About me

I have been writing poetry and stories since I was a child, and a love of reading was instilled in me from an early age. I am passionate about writing, and hope you enjoy the books I have written. Whilst most of you sleep soundly in your beds, like many Parkinson’s patients, insomnia dictates, so during those hours that sleep eludes me, the house is tranquil and quiet, an atmosphere perfect to immerse myself in writing. My life has been a series of strange events, which have without doubt contributed to my creativity. To publish anything is to bear one’s soul to the world. It is to stand naked and let everyone see who you really are. I have poured my heart and soul out on paper and I hope to share this journey, immersing you in a story, capturing your attention and firing the imagination. Through my writing and public speaking I hope to bring greater awareness to the general public about living with chronic disease.

Friday, September 12, 2014

Dyskinesia is not a good look

Summer has finished, and according to the displays of “New Collections” in the clothing shops, fall has arrived. Somehow the new collections look suspiciously like last years’ or was it the year before? If you keep anything long enough, it’s bound to come back into fashion. Nonetheless the fashion industry always manage to bump up the prices, all because it’s a new season. Finding a good look for “you” is half the battle I found, but now a little wiser what looks best on my short frame, I can say with hand on heart, wearing a long dangling necklace when you have dyskinesia should be avoided at all costs. Suddenly what looked very attractive laying on the dressing table, once hanging around my neck merely draws attention and accentuates the annoying dyskinesia that people with Parkinson’s have to endure.

It’s bad enough my left leg doing its own rendition of the highland fling, and my head moving around, I look like I’m agreeing wholeheartedly with any conversation that is going on. Maybe this “look” would go down well at Wimbledon, watching tennis, turning one’s head from one direction to the other as you follow the ball. Wearing a long dangling necklace, is a definite no no! As the necklace slid from side to side, I wondered whether I would end up with whip lash. Hence said necklace has been relegated to the pile that is accumulating waiting to be given away.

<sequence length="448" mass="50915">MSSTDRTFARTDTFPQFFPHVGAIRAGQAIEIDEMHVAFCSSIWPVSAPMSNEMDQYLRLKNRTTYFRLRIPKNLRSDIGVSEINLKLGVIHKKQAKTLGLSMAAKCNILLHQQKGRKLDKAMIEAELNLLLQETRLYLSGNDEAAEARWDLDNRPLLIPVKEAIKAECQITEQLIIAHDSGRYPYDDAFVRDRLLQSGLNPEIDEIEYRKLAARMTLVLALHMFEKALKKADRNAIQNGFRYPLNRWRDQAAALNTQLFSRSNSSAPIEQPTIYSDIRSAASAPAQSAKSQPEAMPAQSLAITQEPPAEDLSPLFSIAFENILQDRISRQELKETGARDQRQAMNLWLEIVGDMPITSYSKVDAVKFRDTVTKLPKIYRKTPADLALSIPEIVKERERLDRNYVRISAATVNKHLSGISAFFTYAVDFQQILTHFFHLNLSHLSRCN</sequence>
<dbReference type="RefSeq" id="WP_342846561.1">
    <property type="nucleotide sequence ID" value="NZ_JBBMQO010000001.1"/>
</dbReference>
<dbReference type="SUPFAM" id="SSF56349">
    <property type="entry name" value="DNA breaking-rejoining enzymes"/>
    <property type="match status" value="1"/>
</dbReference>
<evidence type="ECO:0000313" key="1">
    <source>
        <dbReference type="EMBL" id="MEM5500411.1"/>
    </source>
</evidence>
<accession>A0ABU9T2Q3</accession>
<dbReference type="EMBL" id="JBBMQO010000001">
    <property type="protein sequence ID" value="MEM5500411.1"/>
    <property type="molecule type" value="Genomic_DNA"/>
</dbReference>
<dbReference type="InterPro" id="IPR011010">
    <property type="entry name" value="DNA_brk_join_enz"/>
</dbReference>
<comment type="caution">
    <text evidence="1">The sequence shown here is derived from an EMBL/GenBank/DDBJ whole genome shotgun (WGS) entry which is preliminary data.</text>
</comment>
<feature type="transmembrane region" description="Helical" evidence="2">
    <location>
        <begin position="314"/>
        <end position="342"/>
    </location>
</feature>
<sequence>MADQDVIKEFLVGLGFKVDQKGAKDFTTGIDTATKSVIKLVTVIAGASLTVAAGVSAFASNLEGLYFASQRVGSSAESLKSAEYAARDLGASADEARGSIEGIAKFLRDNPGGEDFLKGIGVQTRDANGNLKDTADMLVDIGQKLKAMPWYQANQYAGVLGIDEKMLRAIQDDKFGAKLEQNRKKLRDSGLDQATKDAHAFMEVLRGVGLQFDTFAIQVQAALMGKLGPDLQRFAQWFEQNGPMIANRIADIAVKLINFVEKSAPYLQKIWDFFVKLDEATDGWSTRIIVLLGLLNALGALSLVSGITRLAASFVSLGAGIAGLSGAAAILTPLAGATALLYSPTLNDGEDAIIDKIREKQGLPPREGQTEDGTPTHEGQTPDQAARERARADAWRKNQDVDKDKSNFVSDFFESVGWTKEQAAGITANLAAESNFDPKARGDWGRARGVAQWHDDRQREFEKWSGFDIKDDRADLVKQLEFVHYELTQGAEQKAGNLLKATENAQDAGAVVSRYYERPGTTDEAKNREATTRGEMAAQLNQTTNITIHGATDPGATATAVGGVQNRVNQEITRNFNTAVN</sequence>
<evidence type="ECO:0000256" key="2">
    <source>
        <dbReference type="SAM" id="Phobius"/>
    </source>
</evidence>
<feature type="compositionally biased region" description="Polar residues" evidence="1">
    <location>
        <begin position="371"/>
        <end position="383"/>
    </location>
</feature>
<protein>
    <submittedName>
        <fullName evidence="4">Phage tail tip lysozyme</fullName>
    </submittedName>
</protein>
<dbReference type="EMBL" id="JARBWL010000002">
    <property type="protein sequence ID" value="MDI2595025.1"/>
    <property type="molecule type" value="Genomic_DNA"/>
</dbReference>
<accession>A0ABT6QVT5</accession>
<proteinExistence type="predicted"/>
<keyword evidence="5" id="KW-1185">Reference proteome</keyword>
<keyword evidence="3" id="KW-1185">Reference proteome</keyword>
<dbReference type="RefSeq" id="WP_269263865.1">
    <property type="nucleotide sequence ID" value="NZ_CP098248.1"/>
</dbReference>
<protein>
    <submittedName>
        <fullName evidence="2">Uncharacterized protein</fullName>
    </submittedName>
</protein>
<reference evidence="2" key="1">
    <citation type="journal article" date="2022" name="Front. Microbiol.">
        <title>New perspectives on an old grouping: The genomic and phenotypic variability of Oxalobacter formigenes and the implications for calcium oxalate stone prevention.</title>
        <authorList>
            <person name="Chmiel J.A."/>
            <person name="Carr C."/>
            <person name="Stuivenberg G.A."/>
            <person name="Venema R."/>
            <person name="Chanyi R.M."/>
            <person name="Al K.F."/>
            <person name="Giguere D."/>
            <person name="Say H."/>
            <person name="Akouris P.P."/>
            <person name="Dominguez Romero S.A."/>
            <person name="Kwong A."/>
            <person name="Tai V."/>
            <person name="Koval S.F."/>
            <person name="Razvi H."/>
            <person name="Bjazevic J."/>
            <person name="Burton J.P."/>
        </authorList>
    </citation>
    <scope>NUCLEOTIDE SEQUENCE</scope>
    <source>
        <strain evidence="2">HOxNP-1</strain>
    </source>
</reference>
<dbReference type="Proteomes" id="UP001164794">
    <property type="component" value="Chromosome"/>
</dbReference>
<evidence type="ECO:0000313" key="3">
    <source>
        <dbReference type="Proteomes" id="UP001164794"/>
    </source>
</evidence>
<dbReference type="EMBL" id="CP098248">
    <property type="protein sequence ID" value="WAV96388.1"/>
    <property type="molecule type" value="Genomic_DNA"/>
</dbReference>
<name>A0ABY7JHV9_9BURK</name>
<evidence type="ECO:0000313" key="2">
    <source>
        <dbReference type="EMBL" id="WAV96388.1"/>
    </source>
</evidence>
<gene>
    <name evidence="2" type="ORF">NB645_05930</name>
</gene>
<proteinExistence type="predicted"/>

On a more serious note, dyskinesia is extremely unpleasant, not to mention exhausting. For loved ones it is agonising to watch, feeling helpless and unable to stop these involuntary jolting movements. After a close friend having witnessed for the first time a bout of dyskinesia, she made a very good observation. Generally when having a slipped disc, one is advised to lay still and not make any twisting or turning movements ……well if you have Parkinson’s there is little you can do to stop the dyskinesia, which must exacerbate a slipped disc no end, lengthening the time of healing considerably. Is it any wonder that my back is taking so long to get better! 

When living with Parkinson's or any other long-term illness, planning for the future is vital and should not be dismissed. Are you an ostrich or a beaver .....not sure? then take a look at my article this week in The Huffington Post.

No comments:

Post a Comment